YOUNG GUN: Joao Moutinho looked destined to leave Sporting this summer, but interest from Premier League side Everton came to nothing and he will continue his development in the Champions League this season.
At 22, this gifted midfield operator is vital to the squad and the fact that he has been handed the captain's armband confirms his importance to the side. 'There was some interest in me during the summer and I wanted to leave at one point, but it can all be forgotten now and my focus can be on Sporting for this season,' he says. 'I'm proud to play for this club in the Champions League.'
WORD ON THE STREET: This club always comes up short when they take the vast step up from the Portuguese level to square off against Europe's elite and there is little evidence that this season will be any different. The arrival of Rochemback and retention of Moutinho and defensive-minded Miguel Veloso are big pluses, but they alone will not be enough to transform the side.
There must also be concern about their lack of depth. What happens if Moutinho is sidelined for a lengthy period? Also, is the capture of Postiga likely to turn Sporting into a Champions League force? Both questions need to be answered.
VERDICT: A decent draw gives them hope of a runners-up finish behind Barcelona. They will battle it out with Shakhtar Donetsk for the second spot in Group C.
Status: Swiss champions
UEFA Ranking: 23rd
A fine away day victory against Portuguese side Vitoria Guimaraes took them into the group stages of this season's Champions League.
COACH'S CORNER: During his unhappy nine-month spell as manager of Tottenham (1997-98), Christian Gross was one of the most ridiculed figures in the history of the Premier League. Yet the fact that many Bundesliga clubs have tried and failed to recruit him in recent years confirms he is not at all a figure of fun. Two Swiss League titles with Grashoppers Zurich and four more since taking over at FCB in 1999 speak for themselves.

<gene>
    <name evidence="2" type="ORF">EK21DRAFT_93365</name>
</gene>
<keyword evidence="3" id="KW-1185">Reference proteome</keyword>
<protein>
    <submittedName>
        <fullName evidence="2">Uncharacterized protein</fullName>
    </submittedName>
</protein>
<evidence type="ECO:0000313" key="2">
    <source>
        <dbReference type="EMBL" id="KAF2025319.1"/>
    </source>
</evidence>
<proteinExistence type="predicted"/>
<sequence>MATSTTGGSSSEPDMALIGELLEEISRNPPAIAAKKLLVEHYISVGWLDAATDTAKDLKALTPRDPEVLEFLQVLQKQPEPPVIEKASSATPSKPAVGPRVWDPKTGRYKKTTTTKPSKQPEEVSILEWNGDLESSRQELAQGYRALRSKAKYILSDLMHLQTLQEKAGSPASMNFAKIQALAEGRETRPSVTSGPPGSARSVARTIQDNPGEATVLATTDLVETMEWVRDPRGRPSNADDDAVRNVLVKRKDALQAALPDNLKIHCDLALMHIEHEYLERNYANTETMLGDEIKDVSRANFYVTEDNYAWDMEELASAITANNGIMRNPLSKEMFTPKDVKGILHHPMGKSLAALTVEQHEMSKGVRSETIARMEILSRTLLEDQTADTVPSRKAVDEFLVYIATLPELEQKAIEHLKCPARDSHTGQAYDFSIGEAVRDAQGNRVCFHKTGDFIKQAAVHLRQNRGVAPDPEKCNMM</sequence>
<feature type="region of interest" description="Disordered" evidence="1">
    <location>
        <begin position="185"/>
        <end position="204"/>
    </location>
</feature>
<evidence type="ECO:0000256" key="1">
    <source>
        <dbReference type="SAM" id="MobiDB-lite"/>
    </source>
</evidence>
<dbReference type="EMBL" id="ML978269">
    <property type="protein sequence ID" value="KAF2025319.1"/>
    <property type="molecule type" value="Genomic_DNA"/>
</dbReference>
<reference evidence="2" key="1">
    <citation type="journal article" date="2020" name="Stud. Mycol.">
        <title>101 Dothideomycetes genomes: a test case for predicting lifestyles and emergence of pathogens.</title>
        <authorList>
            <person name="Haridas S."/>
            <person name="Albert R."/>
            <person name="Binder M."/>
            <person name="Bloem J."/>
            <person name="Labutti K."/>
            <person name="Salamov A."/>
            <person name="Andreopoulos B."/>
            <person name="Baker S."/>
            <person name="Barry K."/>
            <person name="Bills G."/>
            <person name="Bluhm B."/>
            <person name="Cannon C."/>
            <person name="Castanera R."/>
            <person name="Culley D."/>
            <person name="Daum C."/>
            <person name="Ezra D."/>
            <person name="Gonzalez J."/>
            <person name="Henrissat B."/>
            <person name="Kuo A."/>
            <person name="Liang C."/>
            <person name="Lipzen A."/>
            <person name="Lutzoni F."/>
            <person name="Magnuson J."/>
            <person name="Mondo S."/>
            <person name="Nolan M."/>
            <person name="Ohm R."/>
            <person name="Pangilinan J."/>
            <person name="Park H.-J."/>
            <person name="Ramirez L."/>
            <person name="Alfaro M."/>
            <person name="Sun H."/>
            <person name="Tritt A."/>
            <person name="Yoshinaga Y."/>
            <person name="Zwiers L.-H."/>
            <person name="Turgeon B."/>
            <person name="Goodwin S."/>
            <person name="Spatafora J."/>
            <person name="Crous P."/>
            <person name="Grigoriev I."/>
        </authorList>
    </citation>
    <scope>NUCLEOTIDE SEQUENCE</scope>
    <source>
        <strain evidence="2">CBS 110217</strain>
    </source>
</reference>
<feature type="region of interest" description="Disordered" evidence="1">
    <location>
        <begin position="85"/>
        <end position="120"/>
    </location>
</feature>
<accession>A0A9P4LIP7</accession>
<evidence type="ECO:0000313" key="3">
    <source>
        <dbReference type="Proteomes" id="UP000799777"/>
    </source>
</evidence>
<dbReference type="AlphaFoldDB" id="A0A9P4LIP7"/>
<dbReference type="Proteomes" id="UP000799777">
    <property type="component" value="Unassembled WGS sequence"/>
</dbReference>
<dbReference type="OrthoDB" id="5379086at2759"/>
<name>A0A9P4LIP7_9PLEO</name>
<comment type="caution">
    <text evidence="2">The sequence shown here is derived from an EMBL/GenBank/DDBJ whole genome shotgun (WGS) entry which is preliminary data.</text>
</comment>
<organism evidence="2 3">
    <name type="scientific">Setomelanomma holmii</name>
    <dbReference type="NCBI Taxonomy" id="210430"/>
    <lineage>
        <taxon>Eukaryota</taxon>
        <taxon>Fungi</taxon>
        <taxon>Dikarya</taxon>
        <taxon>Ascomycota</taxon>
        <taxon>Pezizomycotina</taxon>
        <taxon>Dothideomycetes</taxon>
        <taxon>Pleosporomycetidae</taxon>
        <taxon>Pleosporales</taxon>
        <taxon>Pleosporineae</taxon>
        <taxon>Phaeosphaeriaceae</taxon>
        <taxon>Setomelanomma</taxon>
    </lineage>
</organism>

At the core of his match day philosophy are his team's fast-paced attacks, collective discipline and physical solidity. 'I don't suppose for a moment we'll be regarded as favourites at any stage in the Champions League,' says Gross. 'What's important is that we are psychologically ready to take on the challenge of facing bigger clubs. If we are, anything is possible. I would have loved to draw Manchester United but Barcelona is not bad.'
THE STAR TURN: Last season was very much a breakthrough campaign for young striker Eren Derdiyok as he established himself in the FCB first team and forcing his way into the full Swiss eleven. Of Turkish descent, he certainly could not have wished for a more memorable international debut, scoring with his first touch after coming on as a substitute against England at Wembley in February. He appeared in all three of his nation's games at Euro 2008.
The scorer of the winner in the 2-1 victory over Vitoria Guimares that booked FCB's place at the Champions League table, his chief attributes are his technical brilliance, heading ability and fearlessness. He is versatile too, able to operate in a midfield role or even at centre-back.
THE NEW FACE: Behrang Safari is a Swedish international left-back with Iranian roots who arrived from Malmo this summer to replace the J League-bound Koji Nakata. He has much experience playing as a winger and needs no invitation to raid in the opposition half, exploiting his sprinter-like pace.